It’s not hard to find someone willing to complain about NASCAR’s new racecar these days. Shove a microphone under virtually any driver’s nose – sometimes even in Victory Lane -- and you’ll probably get an earful. They’re bulky, balky, reticent in the corners and difficult to handle. They’re demanding and finicky; either too aero-dependent or not aero-dependent enough, depending on who you ask. And the chorus of critics is becoming downright deafening.
"I can't believe how bad these things drive,” said Jimmie Johnson Sunday, just moments after recording the best finish of his troubling 2008 season to date. “These things are terrible to drive in traffic. You would catch people, (but then be forced to) run their pace. I really think we need to look at some changes to help these cars not be so aero-dependent; to have a little more downforce so…there is more grip in the car.”
Hendrick Motorsports teammate Jeff Gordon agreed, after finishing dead-last for only the second time in his career. "I can't remember the last time we struggled this bad,” he said. ”We tried every setup we could find. None of them seemed to work. I was just hanging on every single lap. There's some crazy setups going on in these cars right now.”
Kyle Busch, who set the tone by winning the first-ever COT race last season, then calling his winning mount “junk” in Victory Lane, was uncharacteristically closed-mouthed after Sunday’s race, saying, “I am not answering that question. Go to NASCAR to answer that question."
OK, we get it. Even some of the drivers who DIDN’T run like crap Sunday don’t like NASCAR’s new car.
Thank God, then, for Carl Edwards. In his post-race press conference, the Roush Fenway Racing driver stood his ground against the tsunami of COT criticism, saying he has grown tired of the incessant pit road bitching.
"Let me state my position very clearly,” said Edwards Sunday. “A lot of people say it is boring and want something to complain about, saying it's too hard to drive. The fact is, we have the 43 best drivers in the world going 200 miles per hour. That's spectacle. It's auto racing. It's not supposed to be driving down the interstate.”
“I feel like I can make a difference, lap-to-lap (in this car),” said Edwards Sunday. “I can pitch the car a little, and change what the stopwatch says every lap. That's cool. That's what I did on the local dirt tracks in Missouri. I’m tired of hearing people complain. If I was running 15th, I might have a different opinion."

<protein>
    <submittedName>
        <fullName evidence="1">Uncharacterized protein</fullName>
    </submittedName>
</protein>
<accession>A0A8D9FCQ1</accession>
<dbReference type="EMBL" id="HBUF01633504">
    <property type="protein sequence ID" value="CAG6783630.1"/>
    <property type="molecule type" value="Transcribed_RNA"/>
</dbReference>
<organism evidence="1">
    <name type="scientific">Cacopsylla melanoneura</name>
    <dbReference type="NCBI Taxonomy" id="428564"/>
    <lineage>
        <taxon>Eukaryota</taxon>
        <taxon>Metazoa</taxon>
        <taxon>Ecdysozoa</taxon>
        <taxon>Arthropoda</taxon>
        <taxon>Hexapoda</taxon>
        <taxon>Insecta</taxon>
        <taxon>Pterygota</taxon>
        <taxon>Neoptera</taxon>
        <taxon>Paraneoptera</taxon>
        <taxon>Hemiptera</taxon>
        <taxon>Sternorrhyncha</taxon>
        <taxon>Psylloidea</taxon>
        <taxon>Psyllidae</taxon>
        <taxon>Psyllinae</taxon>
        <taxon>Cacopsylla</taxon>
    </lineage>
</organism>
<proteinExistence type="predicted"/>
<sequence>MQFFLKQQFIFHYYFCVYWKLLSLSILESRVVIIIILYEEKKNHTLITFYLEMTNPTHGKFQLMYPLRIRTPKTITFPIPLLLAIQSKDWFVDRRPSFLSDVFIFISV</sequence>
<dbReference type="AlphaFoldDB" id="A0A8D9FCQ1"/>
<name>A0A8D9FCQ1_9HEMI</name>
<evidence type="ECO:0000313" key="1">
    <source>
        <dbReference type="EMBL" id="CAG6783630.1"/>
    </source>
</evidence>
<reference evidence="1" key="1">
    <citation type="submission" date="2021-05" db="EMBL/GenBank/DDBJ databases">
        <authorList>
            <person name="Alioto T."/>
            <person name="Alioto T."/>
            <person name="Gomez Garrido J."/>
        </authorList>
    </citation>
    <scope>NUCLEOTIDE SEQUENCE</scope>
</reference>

Actually, “Cousin Carl” may be onto something there. Is it just me, or is the ongoing spate of COT griping coming mostly from drivers who are struggling? Johnson, Gordon and Tony Stewart -- who admittedly is focusing his ire more on Goodyear than the COT these days -– all hate to lose. It is uncharted territory for them, and after four hours of embarrassing themselves the way the Fabulous Hendrick Twins did in Las Vegas and Texas, they’re understandly looking for somewhere to vent their righteous anger.
They can’t light up the pit crew, since they’ll be needing them again next week. The same thing goes for the crewchief, the engineers and the fab-shop team. So when a driver needs to purge, there are only two convenient targets; tires and racecars. No matter who gets blamed at the end of the day, the basics of this sport never change. Somebody wins every week, and 42 others lose.
Some days you eat the bear, and some days the bear eats you.
“This is auto racing,” said Edwards Sunday. “There are going to be people that are faster. I like this car, and this type of racing. I have zero issues about it, (and) I'm tired of the media making up stories about how bad it is.”
Edwards is 100% right, except for the part about it being my fault. We media members are guilty of printing and broadcasting the disparaging remarks of disgruntled drivers. But we’re also happy to discuss the possibility that this new car might NOT be the greatest threat to humanity since the bubonic plague.
Some of us are happy to point out that Sunday’s race produced 16 lead changes among six different drivers, while last April’s Samsung 500 -- in the old-style, “twisted sister” car -- saw an almost-identical 14 lead changes among nine drivers.
Some of us are willing to point out that Stewart is traditionally a slow starter, and that his career numbers for February, March and April have never been anything to write home about.
We’re even willing to discuss the fact that Hendrick Motorsports –- which aside from Dale Earnhardt, Jr., can’t seem to find its ass with both hands these days -– was dominating COT competition less than a year ago.
Some of us are even willing to state unequivocally that if Carl Edwards and his currently suspended crewchief, Bob Osbourne, can make their COT run like Jack The Bear, Jimmie Johnson and Chad Knaus can, too.
You've just got to work a little harder, and get up on that wheel.